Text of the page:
Climate Week NYC, hosted each September alongside a high-level gathering of the U.N. General Assembly and a Climate Ambition Summit, is often billed as a warm-up event for the annual Conference of the Parties gathering where delegates bicker over climate policy.
Thousands of corporate sustainability professionals, government officials, nonprofit executives and activists will traipse between hundreds of events across New York City starting Sunday. There won’t be official negotiations on national climate policy, but there will be plenty of proclamations and meetings that have a bearing on corporate strategy.
While the central dialogues will be about delivering practical steps to halt and reverse climate change, other global concerns will permeate the discussions ranging from halting biodiversity loss to rethinking global food systems uplifting environmental justice to debating perhaps the biggest topic of them all — who should finance the just transition to a clean economy.
If you’re headed to New York, Climate Group, the primary organizer of Climate Week, has put together a comprehensive master calendar organized along 10 themes including energy, the built environment, food, industry and transport. Can’t make the trip? Not to worry: Many key presentations and programs include a virtual component. As you finalize your schedule, here’s a cheat sheet organized by three themes likely to drive the biggest headlines.
Civil society is weary of inaction and fossil fuel expansion
You can expect waves of climate activism throughout the week, starting with the March to End Fossil Fuels on Sunday, which will take place during the Climate Week NYC opening in midtown Manhattan.
The protest — one of more than 200 actions planned globally Friday and Sunday — aims to underscore the financial influence of oil and gas companies on climate policy, and to highlight government criminalization of climate-related protests in places including the United States and Europe. Indeed, you can expect to hear more throughout the week about the Fossil Fuel Non-Proliferation Treaty, organized by six Pacific nations, which proposes halting continued expansion of the oil and gas industry.
One theme that will pervade both the protest and the opening ceremony at 1 p.m. Sunday is a call to immediate action. The session, which can be joined virtually along with many other events throughout the week, will feature researchers, including the chief scientist of The Nature Conservancy, Katharine Hayhoe, and the chair of the Intergovernmental Panel on Climate Change, Jim Skea; high-ranking sustainability executives from L’Oreal (Alexandra Palt) and The Estee Lauder Companies (Nancy Mahon); and officials including Maryland Gov. Wes Moore.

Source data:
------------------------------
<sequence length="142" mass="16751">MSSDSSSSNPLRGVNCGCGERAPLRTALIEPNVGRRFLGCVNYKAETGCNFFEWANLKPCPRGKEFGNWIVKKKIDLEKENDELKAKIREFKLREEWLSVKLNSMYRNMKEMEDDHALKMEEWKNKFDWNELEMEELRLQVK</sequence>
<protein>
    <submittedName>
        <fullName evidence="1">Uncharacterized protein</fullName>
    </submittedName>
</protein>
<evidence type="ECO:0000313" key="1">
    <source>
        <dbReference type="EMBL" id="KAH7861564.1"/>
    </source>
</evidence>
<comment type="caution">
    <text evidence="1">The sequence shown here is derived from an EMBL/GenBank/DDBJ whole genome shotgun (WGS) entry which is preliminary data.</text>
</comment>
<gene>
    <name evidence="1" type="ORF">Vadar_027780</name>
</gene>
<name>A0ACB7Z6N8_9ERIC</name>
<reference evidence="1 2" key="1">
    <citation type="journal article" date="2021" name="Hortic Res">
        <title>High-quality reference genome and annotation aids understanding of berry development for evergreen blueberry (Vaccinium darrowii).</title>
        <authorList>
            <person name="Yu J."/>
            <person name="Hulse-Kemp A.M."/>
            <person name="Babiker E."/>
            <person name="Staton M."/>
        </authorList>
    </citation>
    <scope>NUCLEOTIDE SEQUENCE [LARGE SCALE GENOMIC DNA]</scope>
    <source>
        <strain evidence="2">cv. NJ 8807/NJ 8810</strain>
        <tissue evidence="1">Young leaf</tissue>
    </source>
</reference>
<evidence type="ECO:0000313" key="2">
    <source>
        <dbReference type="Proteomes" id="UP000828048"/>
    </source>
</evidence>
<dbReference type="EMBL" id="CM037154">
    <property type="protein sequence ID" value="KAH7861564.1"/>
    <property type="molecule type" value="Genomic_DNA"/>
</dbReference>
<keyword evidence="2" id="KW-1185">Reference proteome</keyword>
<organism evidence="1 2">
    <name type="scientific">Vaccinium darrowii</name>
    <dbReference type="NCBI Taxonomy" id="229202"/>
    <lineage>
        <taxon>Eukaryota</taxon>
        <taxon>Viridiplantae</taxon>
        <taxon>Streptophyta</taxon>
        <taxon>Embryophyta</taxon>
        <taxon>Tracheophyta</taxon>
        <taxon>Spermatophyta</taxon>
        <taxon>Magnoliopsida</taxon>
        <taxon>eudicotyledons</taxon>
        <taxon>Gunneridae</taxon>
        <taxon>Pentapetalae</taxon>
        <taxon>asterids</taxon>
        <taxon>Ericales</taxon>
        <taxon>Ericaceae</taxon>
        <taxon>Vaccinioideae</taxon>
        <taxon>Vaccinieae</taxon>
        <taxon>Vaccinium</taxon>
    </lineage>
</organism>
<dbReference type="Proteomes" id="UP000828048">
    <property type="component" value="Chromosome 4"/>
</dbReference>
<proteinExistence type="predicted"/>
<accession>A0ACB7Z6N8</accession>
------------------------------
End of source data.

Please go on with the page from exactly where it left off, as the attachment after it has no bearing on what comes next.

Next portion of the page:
Specific corporate strategies for driving action are the focus of the programming at The Hub Live on Monday and Tuesday, which features sessions on industrial decarbonization, fleet transitions and where to find the financing for these things. The sessions will be livestreamed.
If you want to hear more about specific climate tech solutions — ranging from carbon capture to circular economy enablers — head over to the Nest Climate Campus at the sprawling Javits Center. Highlighted main-stage speakers include Jonathan Foley, executive director of Project Drawdown, and 3M CSO Gayle Schueller.
Show up here if you’re responsible for nature strategy
The biggest news for nature next week is the official launch Saturday of the finalized reporting recommendations prepared by the Task Force for Nature-related Financial Disclosures during an invitation-only event at the New York Stock Exchange.
Sustainability teams tasked with developing nature-related strategies should head to the Nature Positive Hub organized by Nature4Climate from Monday to Wednesday, where the topics will range from the role of crediting markets (including ones for biodiversity) to financing to metrics for measuring progress. At deadline, the bad news is that many individual sessions were full, but virtual options were being offered.
Another big nature-related event to check out is the World Biodiversity Summit, where major themes will include public-private partnerships and orchestrating investments. (You can register for the digital event here.)
Catch up on progress toward the Sustainable Development Goals
It’s been seven years since the United Nations officially adopted the 17 Sustainable Development Goals, a global blueprint for “peace and prosperity for people and the planet, now and into the future.”
Many companies include specific commitments to these goals as part of their sustainability agenda pegged to a 2030 timeline. We’re at the midpoint of that movement, and progress has stalled for many reasons, including the worldwide economic impact of the COVID-19 pandemic and the war in Ukraine.
Expect scads of surveys and research reports taking stock of the adoption and financing gap — the latest annual report out this week from Force for Good figures the funding shortfall at $137 trillion. There are two places conversations about the outlook for the SDGs will dominate the discussions: The Leader Summit being hosted Tuesday by the U.N. Global Compact, the world’s largest voluntary business sustainability initiative, and the SDG Summit; and the U.N.-hosted SDG Summit on Monday and Tuesday. The event will be a centerpiece of the U.N. General Assembly, and you can expect the talks to center on reigniting action. If you haven’t registered already as an observer, you’re probably out of luck, but you can watch the proceedings here.